As a young man James David Corrothers (1869-1917) entered the ministry and stayed in it his whole life. He also wrote poetry and in his day was, among Black poets, second in popularity only to Paul Laurence Dunbar. Like Dunbar he wrote many popular dialect poems, most notably “An Indignation Dinner,” and, like Dunbar, several classic poems about Blacks, whites, and racial injustice. At left is a panel from the Graphic Classics series, Volume 22: African-American Classics—Great Stories and Poems from America’s Earliest Black Writers, illustrating Corrother’s poem “In the Matter of Two Men.” Corrothers says that because the white man “seeks the soft, fat place,” the black man grows stronger as he works and studies so hard. Because of this Corrothers says, “I know which man must win at last, / I know! Ah, Friend, I know!” Such confidence was matched by a keen sense of injustice, as in his most quoted poem “At the Closed Gate of Justice,” which I included in my book Black Writing from Chicago. It begins:
To be a Negro in a day like this
Demands forgiveness. Bruised with blow on blow,
Betrayed, like him whose woe dimmed eyes gave bliss,
Still must one succor those who brought one low,
To be a Negro in a day like this.
The next two stanzas name other things that being “a Negro in a day like this” demands: “rare patience” and “strange loyalty.” The next, and final, stanza has the speaker passing by the still-closed gate of justice. It shines with gold and amethyst, but remains a “goal unwon.”
Besides two books of poetry (the 1907 Selected Poems, and the 1914 The Dream and the Song), Corrothers published an autobiography, In Spite of Handicap, in 1916. The handicap was race, of course, but also more complicated than that. No less than W.E.B. DuBois wrote in his obituary for Corrothers that he was “a man whom not only white people, but the colored people themselves did much to deprive of a real chance; yet he made his rugged way.” DuBois pronounced Corrothers’ passing as, “A serious loss to the race and to literature.”
In his autobiography Corrothers speaks disparagingly about what is for me perhaps his most interesting book, The Black Cat Club, a collection of humorous sketches which originally appeared in Chicago newspapers. He says he regrets its publication, which he allowed only because “expenses had to be met.” The fictional club met to read poems and discuss issues of the day, and in Black Writing from Chicago I included an excerpt of “De Eddicated Cullud,” which satirizes the pretenses of the educated. The Black Cat Club shows yet another side Corrothers’ wide-ranging, sometimes contradictory, output. While “In the Matter of Two Men” valorizes education, “De Eddicated Cullud” seems to ridicule it. As the title suggests, it was also written in dialect, making the insult to education even more intense. Yet in many ways Corrothers was seeking to put education in its place, to warn the race that it needed more than a diploma. It needed to sharpen its street smarts. It needed financial power.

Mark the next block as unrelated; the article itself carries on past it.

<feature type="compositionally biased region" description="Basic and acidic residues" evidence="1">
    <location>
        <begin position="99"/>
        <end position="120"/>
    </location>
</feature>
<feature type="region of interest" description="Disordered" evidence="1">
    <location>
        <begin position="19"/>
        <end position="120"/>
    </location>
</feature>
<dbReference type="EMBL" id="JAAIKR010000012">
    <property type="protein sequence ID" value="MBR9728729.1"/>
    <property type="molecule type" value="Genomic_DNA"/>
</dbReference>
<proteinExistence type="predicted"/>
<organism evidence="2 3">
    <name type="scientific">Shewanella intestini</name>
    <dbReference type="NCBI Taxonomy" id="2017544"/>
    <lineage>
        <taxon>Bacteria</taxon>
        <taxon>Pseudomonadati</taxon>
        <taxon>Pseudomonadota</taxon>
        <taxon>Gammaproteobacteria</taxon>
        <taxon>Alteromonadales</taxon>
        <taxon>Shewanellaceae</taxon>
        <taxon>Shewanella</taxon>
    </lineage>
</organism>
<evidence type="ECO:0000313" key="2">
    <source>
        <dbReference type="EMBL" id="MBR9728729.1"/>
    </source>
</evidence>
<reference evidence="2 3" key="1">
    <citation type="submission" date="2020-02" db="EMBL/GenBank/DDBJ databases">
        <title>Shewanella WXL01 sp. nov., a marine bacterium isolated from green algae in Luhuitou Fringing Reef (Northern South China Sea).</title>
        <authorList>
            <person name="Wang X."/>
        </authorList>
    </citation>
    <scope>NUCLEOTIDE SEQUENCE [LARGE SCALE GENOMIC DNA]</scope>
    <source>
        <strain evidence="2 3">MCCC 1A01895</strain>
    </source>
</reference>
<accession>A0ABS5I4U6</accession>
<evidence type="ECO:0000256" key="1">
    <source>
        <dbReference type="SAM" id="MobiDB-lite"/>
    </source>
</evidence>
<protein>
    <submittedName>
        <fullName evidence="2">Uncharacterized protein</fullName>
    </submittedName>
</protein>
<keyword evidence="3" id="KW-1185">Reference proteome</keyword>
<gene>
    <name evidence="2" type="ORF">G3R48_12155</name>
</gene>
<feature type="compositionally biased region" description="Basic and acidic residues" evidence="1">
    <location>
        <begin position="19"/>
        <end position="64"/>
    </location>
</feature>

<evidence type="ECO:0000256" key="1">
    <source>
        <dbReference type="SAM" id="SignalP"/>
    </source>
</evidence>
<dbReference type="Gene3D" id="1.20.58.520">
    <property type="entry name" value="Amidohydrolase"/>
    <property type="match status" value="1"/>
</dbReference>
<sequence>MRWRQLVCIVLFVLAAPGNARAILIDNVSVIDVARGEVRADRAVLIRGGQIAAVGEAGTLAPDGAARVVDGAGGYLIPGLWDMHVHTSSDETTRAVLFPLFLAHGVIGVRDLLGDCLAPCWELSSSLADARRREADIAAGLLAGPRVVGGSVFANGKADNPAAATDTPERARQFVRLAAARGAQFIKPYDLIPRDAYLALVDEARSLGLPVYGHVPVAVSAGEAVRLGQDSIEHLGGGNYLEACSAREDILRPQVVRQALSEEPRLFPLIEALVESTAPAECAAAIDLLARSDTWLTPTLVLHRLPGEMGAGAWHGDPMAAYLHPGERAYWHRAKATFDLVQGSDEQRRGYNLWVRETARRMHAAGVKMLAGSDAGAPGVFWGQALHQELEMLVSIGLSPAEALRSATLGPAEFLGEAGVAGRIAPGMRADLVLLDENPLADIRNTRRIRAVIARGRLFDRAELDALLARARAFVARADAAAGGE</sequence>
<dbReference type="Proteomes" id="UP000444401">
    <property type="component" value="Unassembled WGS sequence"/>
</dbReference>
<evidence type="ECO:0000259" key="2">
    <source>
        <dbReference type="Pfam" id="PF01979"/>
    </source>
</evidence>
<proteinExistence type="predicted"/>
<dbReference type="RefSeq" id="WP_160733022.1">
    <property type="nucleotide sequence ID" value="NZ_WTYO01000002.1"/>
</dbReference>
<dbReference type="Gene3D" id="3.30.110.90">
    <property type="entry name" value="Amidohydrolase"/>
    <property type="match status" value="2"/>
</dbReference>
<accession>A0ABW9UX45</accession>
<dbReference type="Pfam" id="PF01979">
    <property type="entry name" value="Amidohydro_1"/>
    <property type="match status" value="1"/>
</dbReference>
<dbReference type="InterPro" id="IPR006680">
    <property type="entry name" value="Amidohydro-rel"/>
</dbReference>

“It don’t do no good foh to ‘buse de Southern white folks; an’ to tell ‘em whut God’s goin’ to do to ‘em ef dey don’t stop lynchin’ de niggahs,” begins the most crucial section of the piece. “Dat only makes ‘em mad. De thaing foh to do is to be a genamun an’ git yo’ pocket full o’ check books, fust mo’gages an’ cash.
“Now, s’posen dey wuz a lynchin’ ‘bout to take place, an’ de curly-headed brunette whut was to be de pahty acted upon hel’ a fust mo’gage on de home uv evah man in de lynchin’ pahty. An’ s’posen mose o’ dem mo’gages wuz ‘bout due er ovah due; an’ s’posen jes’ ‘fo’ dey lit de fiah er strung ‘im up, de cullud man wuz to say: ‘Genamuns, ef you lynches me, ma son ‘ll fo’close all ma mo’gages t’morrer! Dis am ma ultimatum! Do you thaink dey would have any lynchin’-bee ‘at day? No sah! Now, whut could de college dahkey do?—Nothin’ but say his prayers. All de big wo’ds in de dictionary couldn’t save ‘im!”
For sure Corrothers proposes a vision of self-sufficiency that has deep roots in the Black struggle to protect itself from the white world. Owning properties and businesses would become a major goal of Blacks in the years to come, and it remains a vital goal today when ownership has often dropped in many areas of the country. In 2007 I was invited to the great Haki Maddhubuti’s 65th birthday party. As he rose to address us, his first words were: “We own this place. Can’t nobody throw us out.” The American Quarterly published an essay on Corrothers by Princeton’s Kevin Gaines in its September 1993 issue. The title makes reference to Corrothers’ dialect writing, but also sums up the importance of Corrothers and his vision of a truly free black future: “Assimilationist Minstrelsy as Racial Uplift Ideology: James D. Corrothers’ Literary Quest for Black Leadership.”